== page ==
Now it will be at 4000 RPM at 60 mph. With the same 144v pack, it will produce 70 ft.lbs of torque and draw 400 amps at full throttle. That's 53 HP, which is enough to maintain 60 mph even on a slight incline. The HP is limited by the higher motor RPM and pack voltage; to raise the HP back up for faster acceleration or hill climbing, you'd either raise the pack voltage, or use field weakening.
Field weakening? How does that work?
Field weakening switches a resistor in parallel with the field, so that part of the current goes through the field, and the rest goes through the resistor. It is only enabled at full speed, when the controller is already "full on" so you can't get any more speed from it. To go from 53 HP to the same 93 HP as the ICE, you need to raise the motor current from 400 to 700 amps. This is roughly a 2:1 increase, so you'd connect a resistor roughly equal to the field's DC resistance in parallel.
This is basically what we're doing in the Sunrise EV2. We have a single Netgain WarP 9" motor, 5.14:1 differential, and a Zilla Z2k 2000a controller. The low differential ratio provides the torque at low speeds. But we also added 2:1 field weakening, to allow us to get full power at high speeds.
Some TBird/Cougars have big rear ends and some have cast aluminum suspension parts. WHICH models have the more desirable parts? I'm eager to start stockpiling T'Birds/Cougars.
The turbocharged V6 and V8 T'birds and Cougars ("Super Coupes") have the larger differential. The early years (maybe just 1989?) had stamped steel rear A-arms; they later switched to cast iron rear A-arms. But the Lincoln Mark 8 is the same car, and they had cast aluminum rear A-arms and differentials. I just don't know what years or trim options they were in. The Lincolns also had air bag suspension, which we use on the Sunrise EV2.
I enjoy following your knowledgeable postings on the evtech forums. They led me to your Sunrise EV2 project. I'm curious about your setup using the inverted differential, and wonder if you’ve posted any details about your dry-sump lubrication?
We begin by cutting a 5" section out of the front center of the subframe. It was flipped upside down, and welded back in. This made room for the differential to be rotated 170° so the pinion now points backward instead of forward, and is now above rather than below the axle line. It's 170° rather than 180° to provide a 10° departure angle (so the rear of the motor is higher off the road).
The donor cars mounted the differential to the subframe with rubber mounts. We hard mounted the differential and motor to the subframe for better alignment accuracy.
The donor cars also had rubber mounts between the subframe and body. We will retain these, but left them out of the steel prototype chassis for now.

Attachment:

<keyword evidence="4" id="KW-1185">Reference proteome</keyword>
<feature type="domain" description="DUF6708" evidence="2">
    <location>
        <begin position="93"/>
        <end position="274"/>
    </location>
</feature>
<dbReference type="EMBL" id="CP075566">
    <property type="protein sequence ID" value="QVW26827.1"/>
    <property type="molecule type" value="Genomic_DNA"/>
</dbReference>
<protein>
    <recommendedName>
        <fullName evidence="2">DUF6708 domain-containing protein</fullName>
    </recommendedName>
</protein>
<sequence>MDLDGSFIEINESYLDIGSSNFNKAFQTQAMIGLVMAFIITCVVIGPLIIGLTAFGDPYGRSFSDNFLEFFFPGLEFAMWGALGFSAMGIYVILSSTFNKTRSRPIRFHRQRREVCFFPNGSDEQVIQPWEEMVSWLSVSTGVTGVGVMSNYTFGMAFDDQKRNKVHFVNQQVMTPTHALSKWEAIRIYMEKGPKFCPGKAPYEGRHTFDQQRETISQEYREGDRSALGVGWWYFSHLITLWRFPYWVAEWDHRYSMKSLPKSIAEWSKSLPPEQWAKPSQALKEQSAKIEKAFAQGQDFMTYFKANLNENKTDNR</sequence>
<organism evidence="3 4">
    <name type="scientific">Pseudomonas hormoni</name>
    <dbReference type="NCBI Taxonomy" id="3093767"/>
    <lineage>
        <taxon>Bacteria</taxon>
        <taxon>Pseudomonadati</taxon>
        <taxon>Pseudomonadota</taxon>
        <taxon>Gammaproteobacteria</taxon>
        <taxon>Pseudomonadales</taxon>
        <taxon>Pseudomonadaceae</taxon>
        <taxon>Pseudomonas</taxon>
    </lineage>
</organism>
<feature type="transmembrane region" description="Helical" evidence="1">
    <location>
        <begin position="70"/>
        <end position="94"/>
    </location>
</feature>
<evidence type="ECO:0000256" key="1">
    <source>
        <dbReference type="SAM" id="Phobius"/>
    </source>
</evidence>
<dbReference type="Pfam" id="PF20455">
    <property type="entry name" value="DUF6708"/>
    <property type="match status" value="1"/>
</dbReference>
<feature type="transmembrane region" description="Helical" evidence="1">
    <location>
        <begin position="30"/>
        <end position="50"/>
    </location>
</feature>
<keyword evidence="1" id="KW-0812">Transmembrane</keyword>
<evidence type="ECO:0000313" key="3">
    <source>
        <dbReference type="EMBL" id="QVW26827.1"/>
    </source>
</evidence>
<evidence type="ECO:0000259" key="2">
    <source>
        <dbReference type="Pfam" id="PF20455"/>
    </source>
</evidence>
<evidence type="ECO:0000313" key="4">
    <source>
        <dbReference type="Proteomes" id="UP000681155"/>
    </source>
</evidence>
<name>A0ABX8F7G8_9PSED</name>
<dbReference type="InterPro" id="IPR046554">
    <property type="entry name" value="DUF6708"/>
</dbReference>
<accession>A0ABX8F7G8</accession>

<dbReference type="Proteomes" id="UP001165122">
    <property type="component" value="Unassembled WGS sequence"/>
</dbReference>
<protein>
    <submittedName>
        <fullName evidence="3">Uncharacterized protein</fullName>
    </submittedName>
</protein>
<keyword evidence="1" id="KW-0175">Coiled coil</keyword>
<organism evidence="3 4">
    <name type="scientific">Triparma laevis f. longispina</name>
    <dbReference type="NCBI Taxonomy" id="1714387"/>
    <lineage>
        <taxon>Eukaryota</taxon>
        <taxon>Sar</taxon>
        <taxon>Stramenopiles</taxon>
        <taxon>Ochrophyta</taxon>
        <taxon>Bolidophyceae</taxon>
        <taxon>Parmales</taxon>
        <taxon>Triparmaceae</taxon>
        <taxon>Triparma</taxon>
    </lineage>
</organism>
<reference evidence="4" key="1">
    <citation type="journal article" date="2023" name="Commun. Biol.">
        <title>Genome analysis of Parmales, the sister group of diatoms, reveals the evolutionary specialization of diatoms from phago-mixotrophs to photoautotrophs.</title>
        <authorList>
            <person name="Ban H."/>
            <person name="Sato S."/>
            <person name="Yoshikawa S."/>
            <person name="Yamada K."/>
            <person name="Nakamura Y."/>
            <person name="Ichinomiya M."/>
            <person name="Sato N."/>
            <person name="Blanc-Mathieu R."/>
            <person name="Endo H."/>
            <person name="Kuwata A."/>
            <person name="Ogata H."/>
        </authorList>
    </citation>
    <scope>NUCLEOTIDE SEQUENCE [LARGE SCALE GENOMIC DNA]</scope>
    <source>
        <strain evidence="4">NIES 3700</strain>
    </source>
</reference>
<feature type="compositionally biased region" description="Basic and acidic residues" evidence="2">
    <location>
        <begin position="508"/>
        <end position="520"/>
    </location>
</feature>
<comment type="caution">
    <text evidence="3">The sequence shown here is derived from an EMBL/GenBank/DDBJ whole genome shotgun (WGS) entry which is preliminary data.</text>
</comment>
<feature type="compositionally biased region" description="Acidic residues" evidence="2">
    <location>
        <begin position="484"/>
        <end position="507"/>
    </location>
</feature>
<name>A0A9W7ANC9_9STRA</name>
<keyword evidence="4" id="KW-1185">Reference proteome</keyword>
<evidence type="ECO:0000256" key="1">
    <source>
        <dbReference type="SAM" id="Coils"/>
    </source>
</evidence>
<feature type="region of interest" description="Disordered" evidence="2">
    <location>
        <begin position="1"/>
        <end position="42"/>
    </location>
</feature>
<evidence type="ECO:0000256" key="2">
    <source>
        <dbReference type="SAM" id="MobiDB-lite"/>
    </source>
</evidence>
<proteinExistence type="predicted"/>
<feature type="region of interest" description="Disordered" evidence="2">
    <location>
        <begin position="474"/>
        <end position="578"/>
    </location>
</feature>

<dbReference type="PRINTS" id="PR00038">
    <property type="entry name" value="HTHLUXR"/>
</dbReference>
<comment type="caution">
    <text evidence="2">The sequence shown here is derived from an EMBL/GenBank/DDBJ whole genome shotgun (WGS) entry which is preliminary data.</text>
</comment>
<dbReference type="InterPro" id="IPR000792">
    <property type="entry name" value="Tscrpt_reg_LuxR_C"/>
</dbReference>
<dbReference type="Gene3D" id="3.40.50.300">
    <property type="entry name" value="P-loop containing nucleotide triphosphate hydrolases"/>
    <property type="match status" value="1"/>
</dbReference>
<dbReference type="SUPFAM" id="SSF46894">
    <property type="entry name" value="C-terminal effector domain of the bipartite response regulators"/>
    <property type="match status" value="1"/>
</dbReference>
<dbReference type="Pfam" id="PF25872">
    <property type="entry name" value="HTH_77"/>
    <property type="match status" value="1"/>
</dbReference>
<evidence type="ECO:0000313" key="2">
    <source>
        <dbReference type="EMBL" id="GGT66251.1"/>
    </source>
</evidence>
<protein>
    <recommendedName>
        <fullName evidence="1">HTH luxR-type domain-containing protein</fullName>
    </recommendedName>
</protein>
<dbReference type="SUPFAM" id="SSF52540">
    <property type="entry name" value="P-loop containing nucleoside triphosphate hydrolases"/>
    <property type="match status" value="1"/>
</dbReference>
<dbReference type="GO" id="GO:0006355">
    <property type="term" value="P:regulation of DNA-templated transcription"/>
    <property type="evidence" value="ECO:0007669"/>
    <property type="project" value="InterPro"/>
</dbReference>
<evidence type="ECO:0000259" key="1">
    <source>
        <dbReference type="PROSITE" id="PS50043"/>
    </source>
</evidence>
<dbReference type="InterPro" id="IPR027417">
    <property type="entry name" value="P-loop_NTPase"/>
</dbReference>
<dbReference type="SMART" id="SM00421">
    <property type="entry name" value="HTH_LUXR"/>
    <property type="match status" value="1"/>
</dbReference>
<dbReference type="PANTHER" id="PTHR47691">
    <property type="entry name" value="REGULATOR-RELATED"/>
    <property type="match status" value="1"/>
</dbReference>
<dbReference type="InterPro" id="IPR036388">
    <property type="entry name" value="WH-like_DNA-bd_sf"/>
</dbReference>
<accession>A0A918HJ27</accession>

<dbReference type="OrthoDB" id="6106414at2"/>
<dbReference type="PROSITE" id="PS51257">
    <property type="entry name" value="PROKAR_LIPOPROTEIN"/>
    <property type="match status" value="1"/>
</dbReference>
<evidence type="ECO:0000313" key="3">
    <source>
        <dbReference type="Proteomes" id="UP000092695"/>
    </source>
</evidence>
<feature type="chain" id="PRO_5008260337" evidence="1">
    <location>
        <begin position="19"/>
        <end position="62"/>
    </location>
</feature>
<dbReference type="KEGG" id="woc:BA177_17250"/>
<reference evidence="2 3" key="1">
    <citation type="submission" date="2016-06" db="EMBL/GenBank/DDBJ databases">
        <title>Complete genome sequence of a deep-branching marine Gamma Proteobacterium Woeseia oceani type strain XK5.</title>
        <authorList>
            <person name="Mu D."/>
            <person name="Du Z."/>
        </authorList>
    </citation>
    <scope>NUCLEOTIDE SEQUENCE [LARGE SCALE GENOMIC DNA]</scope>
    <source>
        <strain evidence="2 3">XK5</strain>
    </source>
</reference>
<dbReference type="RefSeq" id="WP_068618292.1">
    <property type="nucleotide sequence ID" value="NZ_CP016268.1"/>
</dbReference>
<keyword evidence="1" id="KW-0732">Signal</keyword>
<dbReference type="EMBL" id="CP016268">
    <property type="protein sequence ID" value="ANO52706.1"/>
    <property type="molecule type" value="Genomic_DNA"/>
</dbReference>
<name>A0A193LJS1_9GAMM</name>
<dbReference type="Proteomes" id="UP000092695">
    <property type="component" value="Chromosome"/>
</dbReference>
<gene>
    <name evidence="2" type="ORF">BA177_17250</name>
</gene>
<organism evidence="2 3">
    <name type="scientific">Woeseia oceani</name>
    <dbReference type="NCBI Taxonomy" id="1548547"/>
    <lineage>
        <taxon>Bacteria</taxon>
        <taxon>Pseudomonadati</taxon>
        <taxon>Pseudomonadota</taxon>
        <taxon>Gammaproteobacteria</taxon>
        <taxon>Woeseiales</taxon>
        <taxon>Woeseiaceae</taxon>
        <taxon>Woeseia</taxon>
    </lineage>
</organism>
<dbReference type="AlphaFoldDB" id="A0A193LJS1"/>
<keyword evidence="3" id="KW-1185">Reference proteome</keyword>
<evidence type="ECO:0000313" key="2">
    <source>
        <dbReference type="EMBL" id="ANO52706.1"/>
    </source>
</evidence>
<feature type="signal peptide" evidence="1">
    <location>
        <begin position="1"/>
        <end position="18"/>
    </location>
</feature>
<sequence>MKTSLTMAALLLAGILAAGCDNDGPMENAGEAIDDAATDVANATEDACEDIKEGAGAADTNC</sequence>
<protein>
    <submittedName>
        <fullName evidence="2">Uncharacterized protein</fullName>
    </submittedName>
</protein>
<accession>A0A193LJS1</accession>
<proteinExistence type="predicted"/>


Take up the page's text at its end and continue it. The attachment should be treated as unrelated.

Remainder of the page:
A standard spider motor coupler connects the pinion to the motor. Only a tiny bit of machining was needed to mate it to the Ford pinion.
We changed the differential to 5.14:1 gears. Two new holes were added for pressure lines for lubrication; one between the two pinion bearings, and one with a nozzle to spray oil on the ring/pinion meshing points. The axle bearings are lubricated as usual, by flung oil running down the sides. A new drain line was added at the bottom (since the stock drain plug is now at the top).
We lubricate it with Red Line ATF with an EP additive. An external oil pump provides about 1 gal/min. It also circulates the oil through the Zilla controller for cooling it. In effect, the large mass and surface area of the differential serves as the "radiator".
Longer term, we want to try using this same pump/oil for the power steering, but don't know yet if that will work out.
The EV2 sounds great! How do I start?
We have about a dozen people working on the Sunrise EV2 project, and three cars under construction. Unfortunately, the plans aren't for sale yet. Our prototype isn't finished, so we aren't at a point where we feel comfortable about providing them. I'm sure there will be changes; and engineers hate to let go of anything that isn't "finished"!
However, you don't actually need much from us to get started. There is a lot you can do to follow in our footsteps. By the time you catch up with where we are now, we should have the prototype finished and the plans ready for you! Briefly, here's how to get started on building your own Sunrise:
Strip it for parts. You need the front and rear subframes, and the entire steering and braking systems. You also need the doors with the hinges, latches, weatherstripping, and everything that goes with them.
Modify the rear subframe as follows:
The front subframe is fine as-is, with very few changes:
If you want to build your own steel chassis:
At present, we're making the molds for the production composite chassis. Check with us; if it is ready, you can buy it from us. Or, build your own the way we did it. Use the steel body of your donor car as a mold for the critical subframe mounting points. Make the rest of the chassis by Burt Rutan's "moldless composite" construction techniques (he sells books on it). Basically, you use polystyrene, polyurethane, balsawood, and plywood as a lightweight core to rough out the basic shape of the floor pan and wheel wells. The material chosen depends on the strength needed, and what you can afford.
Fiberglass the core chassis top and bottom. It is mostly fiberglass, with carbon fiber in higher strength areas. We use West System epoxy; polyester is cheaper but a lot worse to work with.
Make a battery tray out of fiberglass the same way. Basically, it's a 5-sided box with a center web, and a lid. It slides into the tunnel from the front.
Install the steering and braking systems from your donor car. Bolt on seats and you have a drivable chassis!
Going forward from here, you'll need a body. We originally thought we'd use the Sunrise body we got from Solectria as-is, but it had problems and is being modified. When we're happy, will use it as a mold to make our own bodies. You'll be able to buy one from us, or we can provide templates so you can "roll your own". We're working ahead of you, and should have bodies and other parts ready before you get this far.
We've been making new molds from our Sunrise body, and for the new parts of the body that we changed. The test mule is using the existing Solectria body, mainly for expediency.
The Sunrise EV2 Project, © 2007-2013 by Lee A. Hart.
Created 3/22/2012. Last updated 10/15/2013.